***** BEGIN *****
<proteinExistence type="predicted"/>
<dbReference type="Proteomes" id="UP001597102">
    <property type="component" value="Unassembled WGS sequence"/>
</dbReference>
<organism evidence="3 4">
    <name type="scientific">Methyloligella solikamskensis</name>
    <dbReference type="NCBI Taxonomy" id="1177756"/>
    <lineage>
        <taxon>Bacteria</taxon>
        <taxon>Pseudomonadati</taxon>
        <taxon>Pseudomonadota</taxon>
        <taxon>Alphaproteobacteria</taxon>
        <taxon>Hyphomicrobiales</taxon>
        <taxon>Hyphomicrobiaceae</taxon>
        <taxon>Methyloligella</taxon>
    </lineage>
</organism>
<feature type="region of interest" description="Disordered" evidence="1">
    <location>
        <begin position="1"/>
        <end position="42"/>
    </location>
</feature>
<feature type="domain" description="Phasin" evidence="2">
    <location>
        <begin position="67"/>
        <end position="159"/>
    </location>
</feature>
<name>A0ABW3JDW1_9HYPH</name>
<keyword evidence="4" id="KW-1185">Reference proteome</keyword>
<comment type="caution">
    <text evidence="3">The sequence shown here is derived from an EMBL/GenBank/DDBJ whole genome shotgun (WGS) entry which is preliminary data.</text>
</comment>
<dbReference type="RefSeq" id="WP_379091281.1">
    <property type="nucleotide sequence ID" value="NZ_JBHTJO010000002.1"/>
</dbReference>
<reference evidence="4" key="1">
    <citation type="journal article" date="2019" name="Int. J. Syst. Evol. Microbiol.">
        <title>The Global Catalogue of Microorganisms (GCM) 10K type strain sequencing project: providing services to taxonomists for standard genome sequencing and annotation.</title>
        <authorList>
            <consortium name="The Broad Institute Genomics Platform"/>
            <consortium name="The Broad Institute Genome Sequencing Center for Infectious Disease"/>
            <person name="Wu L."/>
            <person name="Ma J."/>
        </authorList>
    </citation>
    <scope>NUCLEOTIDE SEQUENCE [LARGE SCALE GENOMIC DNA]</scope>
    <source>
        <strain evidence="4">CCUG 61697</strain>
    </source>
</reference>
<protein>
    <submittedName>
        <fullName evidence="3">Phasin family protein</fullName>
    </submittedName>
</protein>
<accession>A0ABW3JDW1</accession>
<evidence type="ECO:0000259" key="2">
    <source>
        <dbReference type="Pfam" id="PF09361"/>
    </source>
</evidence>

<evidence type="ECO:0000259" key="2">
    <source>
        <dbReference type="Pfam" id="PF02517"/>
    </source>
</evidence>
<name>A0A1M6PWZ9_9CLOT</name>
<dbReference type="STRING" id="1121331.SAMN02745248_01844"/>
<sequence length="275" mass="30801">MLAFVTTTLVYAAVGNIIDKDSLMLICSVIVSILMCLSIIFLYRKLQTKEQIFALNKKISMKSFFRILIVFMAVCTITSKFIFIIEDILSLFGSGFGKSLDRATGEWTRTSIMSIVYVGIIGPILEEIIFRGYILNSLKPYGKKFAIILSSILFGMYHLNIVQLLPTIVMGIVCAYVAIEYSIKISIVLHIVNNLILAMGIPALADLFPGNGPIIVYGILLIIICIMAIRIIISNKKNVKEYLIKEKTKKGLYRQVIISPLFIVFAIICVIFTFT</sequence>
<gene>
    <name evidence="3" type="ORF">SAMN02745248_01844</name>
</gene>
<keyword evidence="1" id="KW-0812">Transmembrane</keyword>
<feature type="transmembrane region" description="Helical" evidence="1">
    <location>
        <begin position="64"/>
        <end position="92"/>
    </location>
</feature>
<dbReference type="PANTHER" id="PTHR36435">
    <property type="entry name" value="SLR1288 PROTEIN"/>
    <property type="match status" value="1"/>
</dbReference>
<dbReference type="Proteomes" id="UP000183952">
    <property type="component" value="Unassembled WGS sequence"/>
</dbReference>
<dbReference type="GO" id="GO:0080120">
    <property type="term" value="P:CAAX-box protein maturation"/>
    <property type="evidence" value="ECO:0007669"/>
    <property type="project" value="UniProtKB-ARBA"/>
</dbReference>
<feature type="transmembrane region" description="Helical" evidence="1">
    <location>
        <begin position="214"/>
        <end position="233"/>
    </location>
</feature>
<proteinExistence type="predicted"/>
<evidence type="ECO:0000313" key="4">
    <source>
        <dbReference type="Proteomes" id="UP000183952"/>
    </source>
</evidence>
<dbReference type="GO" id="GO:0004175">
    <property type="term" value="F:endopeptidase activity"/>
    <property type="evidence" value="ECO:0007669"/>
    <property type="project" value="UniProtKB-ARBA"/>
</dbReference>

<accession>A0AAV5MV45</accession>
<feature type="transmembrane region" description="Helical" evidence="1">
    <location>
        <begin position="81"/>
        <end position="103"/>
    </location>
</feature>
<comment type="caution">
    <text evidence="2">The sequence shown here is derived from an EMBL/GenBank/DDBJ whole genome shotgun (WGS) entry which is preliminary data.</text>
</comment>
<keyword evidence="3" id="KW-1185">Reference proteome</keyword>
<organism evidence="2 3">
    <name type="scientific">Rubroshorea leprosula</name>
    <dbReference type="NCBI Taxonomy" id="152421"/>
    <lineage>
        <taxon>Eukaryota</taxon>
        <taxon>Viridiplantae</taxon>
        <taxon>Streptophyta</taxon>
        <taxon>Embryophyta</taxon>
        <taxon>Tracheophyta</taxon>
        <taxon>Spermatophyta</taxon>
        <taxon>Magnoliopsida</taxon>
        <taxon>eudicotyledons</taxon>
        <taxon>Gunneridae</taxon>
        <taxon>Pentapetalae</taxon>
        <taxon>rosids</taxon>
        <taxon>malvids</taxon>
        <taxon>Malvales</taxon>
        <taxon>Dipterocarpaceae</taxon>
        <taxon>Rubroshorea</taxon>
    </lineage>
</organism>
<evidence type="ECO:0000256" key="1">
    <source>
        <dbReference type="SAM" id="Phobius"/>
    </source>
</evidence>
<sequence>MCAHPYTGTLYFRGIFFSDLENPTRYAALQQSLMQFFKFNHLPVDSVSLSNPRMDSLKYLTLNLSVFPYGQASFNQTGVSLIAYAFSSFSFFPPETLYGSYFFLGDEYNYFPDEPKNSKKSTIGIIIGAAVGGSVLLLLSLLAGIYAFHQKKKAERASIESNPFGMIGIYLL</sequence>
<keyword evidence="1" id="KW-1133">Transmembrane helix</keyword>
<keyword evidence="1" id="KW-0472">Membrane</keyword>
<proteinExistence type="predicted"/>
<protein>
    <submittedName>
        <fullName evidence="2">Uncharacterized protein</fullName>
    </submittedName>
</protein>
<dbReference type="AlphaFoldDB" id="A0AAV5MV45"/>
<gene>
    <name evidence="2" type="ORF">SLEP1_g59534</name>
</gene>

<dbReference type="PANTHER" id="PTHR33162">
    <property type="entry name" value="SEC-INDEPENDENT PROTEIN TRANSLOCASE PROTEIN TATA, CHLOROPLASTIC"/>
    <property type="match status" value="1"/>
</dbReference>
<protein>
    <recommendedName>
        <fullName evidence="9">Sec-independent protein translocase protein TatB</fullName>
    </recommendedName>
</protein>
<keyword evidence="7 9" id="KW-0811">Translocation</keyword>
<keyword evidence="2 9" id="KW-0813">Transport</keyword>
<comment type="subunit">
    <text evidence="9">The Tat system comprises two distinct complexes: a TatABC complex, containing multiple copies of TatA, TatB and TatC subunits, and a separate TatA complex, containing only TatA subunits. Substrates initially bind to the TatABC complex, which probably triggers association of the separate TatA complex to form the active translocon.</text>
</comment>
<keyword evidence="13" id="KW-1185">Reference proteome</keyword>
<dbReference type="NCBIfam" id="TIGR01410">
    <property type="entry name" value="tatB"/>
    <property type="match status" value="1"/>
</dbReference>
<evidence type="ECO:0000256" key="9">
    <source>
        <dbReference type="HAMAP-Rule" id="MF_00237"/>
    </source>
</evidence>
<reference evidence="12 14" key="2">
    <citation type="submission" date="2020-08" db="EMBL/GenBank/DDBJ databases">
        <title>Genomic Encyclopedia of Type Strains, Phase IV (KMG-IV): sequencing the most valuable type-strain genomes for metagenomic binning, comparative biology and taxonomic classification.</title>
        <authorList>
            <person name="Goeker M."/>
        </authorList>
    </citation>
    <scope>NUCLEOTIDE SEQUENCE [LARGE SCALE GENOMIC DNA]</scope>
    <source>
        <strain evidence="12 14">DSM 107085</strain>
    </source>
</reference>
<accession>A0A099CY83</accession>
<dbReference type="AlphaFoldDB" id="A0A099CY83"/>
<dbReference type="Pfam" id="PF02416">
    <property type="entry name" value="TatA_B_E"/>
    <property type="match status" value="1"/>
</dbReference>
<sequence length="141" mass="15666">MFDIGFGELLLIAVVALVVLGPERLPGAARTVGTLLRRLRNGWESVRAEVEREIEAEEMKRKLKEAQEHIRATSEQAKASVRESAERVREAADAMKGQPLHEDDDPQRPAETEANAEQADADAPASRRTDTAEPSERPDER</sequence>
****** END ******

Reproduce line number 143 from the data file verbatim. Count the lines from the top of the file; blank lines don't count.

<evidence type="ECO:0000256" key="1">